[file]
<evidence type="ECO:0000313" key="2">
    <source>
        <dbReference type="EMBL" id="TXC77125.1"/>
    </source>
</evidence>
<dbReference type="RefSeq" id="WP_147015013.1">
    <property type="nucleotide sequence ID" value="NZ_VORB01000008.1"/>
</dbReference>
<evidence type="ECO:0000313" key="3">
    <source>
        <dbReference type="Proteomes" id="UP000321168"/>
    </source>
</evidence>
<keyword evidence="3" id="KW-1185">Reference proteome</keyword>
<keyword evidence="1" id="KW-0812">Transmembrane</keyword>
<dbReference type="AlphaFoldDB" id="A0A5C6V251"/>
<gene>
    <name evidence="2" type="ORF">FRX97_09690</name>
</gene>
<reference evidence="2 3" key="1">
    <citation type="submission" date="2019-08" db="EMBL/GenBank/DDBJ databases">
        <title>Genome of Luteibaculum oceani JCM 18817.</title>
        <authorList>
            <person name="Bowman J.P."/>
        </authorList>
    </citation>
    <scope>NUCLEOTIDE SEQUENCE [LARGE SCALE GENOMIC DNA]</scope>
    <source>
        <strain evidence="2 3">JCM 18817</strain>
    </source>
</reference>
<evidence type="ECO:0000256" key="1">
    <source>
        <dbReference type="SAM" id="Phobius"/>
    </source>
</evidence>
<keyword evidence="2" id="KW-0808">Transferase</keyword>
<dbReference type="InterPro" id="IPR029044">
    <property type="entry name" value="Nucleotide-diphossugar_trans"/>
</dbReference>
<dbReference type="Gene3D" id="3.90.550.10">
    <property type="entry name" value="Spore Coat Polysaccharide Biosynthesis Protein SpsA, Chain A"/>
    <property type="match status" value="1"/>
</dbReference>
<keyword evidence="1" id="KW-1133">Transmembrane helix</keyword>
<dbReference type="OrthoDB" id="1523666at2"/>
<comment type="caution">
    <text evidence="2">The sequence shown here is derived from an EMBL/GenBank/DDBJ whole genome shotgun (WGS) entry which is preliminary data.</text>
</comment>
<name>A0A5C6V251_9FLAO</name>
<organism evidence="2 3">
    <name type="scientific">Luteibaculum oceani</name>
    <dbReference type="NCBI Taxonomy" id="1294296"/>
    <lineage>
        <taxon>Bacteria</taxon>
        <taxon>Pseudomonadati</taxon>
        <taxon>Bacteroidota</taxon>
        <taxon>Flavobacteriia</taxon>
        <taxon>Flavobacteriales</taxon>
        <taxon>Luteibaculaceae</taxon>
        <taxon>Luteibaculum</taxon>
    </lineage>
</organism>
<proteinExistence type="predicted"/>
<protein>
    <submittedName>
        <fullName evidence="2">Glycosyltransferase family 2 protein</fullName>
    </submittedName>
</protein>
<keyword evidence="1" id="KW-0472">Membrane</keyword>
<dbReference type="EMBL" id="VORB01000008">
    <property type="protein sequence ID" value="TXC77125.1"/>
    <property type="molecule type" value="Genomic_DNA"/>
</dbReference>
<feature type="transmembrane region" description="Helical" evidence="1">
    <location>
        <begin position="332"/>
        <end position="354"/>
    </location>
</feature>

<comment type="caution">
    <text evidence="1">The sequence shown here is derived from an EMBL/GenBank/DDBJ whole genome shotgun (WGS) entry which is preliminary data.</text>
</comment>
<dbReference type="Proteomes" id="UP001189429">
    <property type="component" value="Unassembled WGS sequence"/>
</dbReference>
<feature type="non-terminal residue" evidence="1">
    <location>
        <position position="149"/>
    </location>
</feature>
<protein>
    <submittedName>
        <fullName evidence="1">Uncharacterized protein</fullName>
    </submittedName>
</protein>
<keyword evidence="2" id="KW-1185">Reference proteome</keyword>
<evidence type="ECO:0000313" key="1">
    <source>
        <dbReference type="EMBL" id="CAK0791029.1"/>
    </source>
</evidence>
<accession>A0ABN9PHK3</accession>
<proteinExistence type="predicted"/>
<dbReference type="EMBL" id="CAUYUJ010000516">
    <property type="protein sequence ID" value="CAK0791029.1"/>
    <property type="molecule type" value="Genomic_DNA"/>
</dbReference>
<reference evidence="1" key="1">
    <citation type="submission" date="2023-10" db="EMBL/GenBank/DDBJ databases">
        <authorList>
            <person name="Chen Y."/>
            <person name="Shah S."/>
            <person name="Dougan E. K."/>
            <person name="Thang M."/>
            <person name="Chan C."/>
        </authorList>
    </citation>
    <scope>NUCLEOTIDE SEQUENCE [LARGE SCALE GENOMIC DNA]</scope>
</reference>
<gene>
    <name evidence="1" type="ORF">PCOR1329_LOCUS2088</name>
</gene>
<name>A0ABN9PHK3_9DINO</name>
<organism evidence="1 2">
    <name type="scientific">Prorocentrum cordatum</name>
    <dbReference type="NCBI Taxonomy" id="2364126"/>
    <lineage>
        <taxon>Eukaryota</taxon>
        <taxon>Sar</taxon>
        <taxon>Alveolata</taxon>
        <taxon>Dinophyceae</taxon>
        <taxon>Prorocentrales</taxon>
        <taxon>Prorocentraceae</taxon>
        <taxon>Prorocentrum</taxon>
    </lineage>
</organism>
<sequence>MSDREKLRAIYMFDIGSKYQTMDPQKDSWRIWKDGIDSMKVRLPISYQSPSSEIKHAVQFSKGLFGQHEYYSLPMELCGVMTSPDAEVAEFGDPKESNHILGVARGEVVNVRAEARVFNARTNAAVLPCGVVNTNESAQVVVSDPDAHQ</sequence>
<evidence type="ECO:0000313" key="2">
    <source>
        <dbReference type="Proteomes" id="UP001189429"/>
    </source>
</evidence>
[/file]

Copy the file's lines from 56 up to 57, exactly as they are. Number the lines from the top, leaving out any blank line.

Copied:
        <taxon>Pseudomonadati</taxon>
        <taxon>Bacteroidota</taxon>